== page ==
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Accelerating Young Mind’s Focus on Vocabulary

Of the many compelling reasons for providing students with instruction to build vocabulary, none is more important than the contribution of vocabulary knowledge to reading comprehension. Indeed, one of the most enduring findings in reading research is the extent to which students’ vocabulary knowledge relates to the mind images created through cognitive learning and real world experience. Given that students’ success in school and beyond depends in great measure upon their ability to read with comprehension, there is a urgency to providing instruction that equips students with the skills and strategies necessary for lifelong vocabulary development.

How many words does an elementary child need to know? To understand the magnitude of this task, it is necessary to examine what learning a certain number of words would require in terms of instruction. To directly teach students even 3,000 words a year would mean teaching, and the child remembering, approximately 17 words each school day (e.g., 3,000 words/180 school days). Estimates vary, but reviews of classroom intervention studies suggest that, in general, no more than 8 to 10 words can be taught effectively each week. This means that no more than approximately 400 words can be taught in a year. Using a simple calculation, 3,000 – 400 = 2,600, the conclusion is that students must find ways other than direct classroom instruction to learn words.

Text from book or other print Visual for word AYM Added knowledge from real visual and audio support.
  • plane
  • wing
  • passengers
  • suitcase
  • people leaving
  • people going on to plane
  • jet engine
  • mind images in brain
  • sound of word

The sad truth is that the vast majority of children who start behind, stay behind, leading to an increase in our nation’s dropout rate. For low-income children, early intervention is essential. Without the necessary literacy resources beginning in the preschool to early grades, children start down the slippery slope of non-achievement before they even have a chance to compete.

Young students who don’t have large vocabularies or effective cognitive word-learning strategies often struggle to achieve reading comprehension. Their bad experiences with reading set in motion a cycle of frustration and failure that continues throughout their schooling. Since these students don’t have sufficient word knowledge to understand what they read, they typically avoid reading. Because they don’t read very much, they don’t have the opportunity to see and learn very many new words. It is important to note that the squiggles on a page do not mean anything until they are attached to a visual. Words are just labels until there is a visual understanding. Further, words that will attach to long-term memory and provide the foundation for adding new related words will only be registered in the brain if the word is of a personal interest or use.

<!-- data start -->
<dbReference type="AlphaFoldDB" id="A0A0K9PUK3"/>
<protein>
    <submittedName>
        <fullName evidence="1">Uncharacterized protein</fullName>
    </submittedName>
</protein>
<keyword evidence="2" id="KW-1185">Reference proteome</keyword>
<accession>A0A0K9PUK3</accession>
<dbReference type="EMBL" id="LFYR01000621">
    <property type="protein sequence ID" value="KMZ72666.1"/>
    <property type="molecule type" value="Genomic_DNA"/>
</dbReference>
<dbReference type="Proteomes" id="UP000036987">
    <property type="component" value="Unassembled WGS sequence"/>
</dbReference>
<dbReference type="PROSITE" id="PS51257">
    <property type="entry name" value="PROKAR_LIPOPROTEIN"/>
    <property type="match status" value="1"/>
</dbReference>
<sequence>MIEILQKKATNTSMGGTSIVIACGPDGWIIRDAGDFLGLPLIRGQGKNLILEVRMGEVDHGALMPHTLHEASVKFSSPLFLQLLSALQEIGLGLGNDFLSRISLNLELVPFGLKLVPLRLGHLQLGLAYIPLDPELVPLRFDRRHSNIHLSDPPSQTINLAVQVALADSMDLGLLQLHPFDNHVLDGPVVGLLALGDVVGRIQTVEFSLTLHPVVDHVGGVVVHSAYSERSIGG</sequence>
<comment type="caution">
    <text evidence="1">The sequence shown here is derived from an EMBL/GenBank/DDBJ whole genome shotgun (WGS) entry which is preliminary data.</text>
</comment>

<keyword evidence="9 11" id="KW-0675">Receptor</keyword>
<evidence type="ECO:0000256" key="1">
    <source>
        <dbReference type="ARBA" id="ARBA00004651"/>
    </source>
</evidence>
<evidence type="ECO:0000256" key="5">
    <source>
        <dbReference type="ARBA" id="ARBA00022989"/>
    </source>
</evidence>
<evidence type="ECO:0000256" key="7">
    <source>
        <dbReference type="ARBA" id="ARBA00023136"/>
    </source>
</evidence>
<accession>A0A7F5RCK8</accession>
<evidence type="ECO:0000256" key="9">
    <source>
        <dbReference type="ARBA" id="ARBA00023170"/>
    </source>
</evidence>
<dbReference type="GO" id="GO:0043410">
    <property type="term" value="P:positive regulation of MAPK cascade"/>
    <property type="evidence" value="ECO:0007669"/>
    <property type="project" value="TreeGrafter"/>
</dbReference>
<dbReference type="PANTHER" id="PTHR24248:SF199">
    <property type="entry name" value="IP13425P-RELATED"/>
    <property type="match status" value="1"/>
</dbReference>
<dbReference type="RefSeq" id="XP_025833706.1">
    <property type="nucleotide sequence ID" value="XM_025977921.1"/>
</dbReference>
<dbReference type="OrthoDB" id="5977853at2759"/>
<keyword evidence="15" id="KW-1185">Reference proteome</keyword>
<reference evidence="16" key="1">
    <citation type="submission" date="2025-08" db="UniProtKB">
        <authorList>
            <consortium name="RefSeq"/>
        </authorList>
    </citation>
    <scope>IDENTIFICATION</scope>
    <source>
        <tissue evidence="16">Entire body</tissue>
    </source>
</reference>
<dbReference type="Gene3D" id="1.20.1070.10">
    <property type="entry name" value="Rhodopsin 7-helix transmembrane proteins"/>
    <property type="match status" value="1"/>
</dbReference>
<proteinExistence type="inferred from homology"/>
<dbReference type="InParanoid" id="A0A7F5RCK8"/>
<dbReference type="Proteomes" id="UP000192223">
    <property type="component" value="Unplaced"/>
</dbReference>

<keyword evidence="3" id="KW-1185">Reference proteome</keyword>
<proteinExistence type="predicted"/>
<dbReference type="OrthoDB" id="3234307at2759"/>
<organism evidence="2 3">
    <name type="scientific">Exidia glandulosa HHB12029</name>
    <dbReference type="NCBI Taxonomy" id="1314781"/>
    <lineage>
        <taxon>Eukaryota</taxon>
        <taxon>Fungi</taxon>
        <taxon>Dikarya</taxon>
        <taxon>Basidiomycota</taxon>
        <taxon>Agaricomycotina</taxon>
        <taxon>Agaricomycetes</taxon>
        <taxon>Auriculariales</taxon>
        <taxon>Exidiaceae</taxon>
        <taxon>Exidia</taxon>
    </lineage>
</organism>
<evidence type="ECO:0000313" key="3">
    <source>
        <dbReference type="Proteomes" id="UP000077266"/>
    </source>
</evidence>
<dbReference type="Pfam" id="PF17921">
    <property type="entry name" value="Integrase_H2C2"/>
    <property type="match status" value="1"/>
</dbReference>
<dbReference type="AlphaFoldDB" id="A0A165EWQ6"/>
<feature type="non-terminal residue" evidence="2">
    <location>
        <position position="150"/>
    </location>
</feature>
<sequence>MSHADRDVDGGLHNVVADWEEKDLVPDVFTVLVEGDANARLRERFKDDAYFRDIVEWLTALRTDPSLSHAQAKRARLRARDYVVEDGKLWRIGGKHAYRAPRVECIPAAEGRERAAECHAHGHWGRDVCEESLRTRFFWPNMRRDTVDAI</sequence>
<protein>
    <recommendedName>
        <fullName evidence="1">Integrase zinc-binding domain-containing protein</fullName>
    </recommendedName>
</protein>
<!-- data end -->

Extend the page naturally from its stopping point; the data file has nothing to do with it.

Text Visual for word AYM Added knowledge from real visual and audio support.
  • color
  • orange
  • text
  • connection
  • mind images in brain
  • word sound
  • fun carving activity together

English Language Learners

The increasing number of ELL students in our schools, coupled with the established importance of vocabulary to comprehension, suggests the need for an intensive research focus on which instructional methods are most effective with students who are either native Spanish or other language speakers.   These children make up an increasing proportion of our school-age population, but many of them have difficulty comprehending what they read due to their lack of understanding of English words.  Attaching those words to real visual images trigger existing knowledge of that image and therefore, the corresponding English word is more easily understood.  By providing real mages and sounds, the learning of English is a much easier and speedier process.

Text only Visual for word AYM Added knowledge from real visual and audio support.
  • ocean
  • snow/ice
  • diving
  • cannot fly
  • cold
  • group
  • mind images in brain
  • word sound

Cognitive Development of Vocabulary through Thematic Structure

Movement words

The four examples below indicate how delivery of new words are provided to the student

Primary word Sub category word Sub category word Sub category word Sub category word
harbor Animals machines nature structures
  • Seal, seagull.
  • Fish
  • pigeons, barnacles
  • Mussels
  • Ferry, fishing boat, tug boat, passenger liner
  • Freighter, fireboat
  • Tide, sea water, waves, ripples.
  • fog
market, dock, terminal, shop, restaurant,
Sports Baseball tennis soccer football
  throw, hit, base, run, bag, home run Racket, tennis ball, court, run, win Soccer ball, feet, kick, net, goal, uniform Field goal, touchdown, helmet, quarterback,
offence, cleats
animals Cats dogs birds Baby animals
  Cat, lion, tiger, cougar, cheetah
Collie, poodle, greyhound,
Spaniel, terrier, wolf
robin, wren, cardinal, hawk, eagle, cardinal Kitten puppy, calf, chick, duckling, colt
food Fruit vegetables bakery meat
  Orange, apple, peach, grape, cantaloupe, pomegranate Potato, celery, corn, spinach, carrot, zucchini Bread, donut, pie, cake,
maple bar,
Salmon, steak, hamburger, ham, trout,
prime rib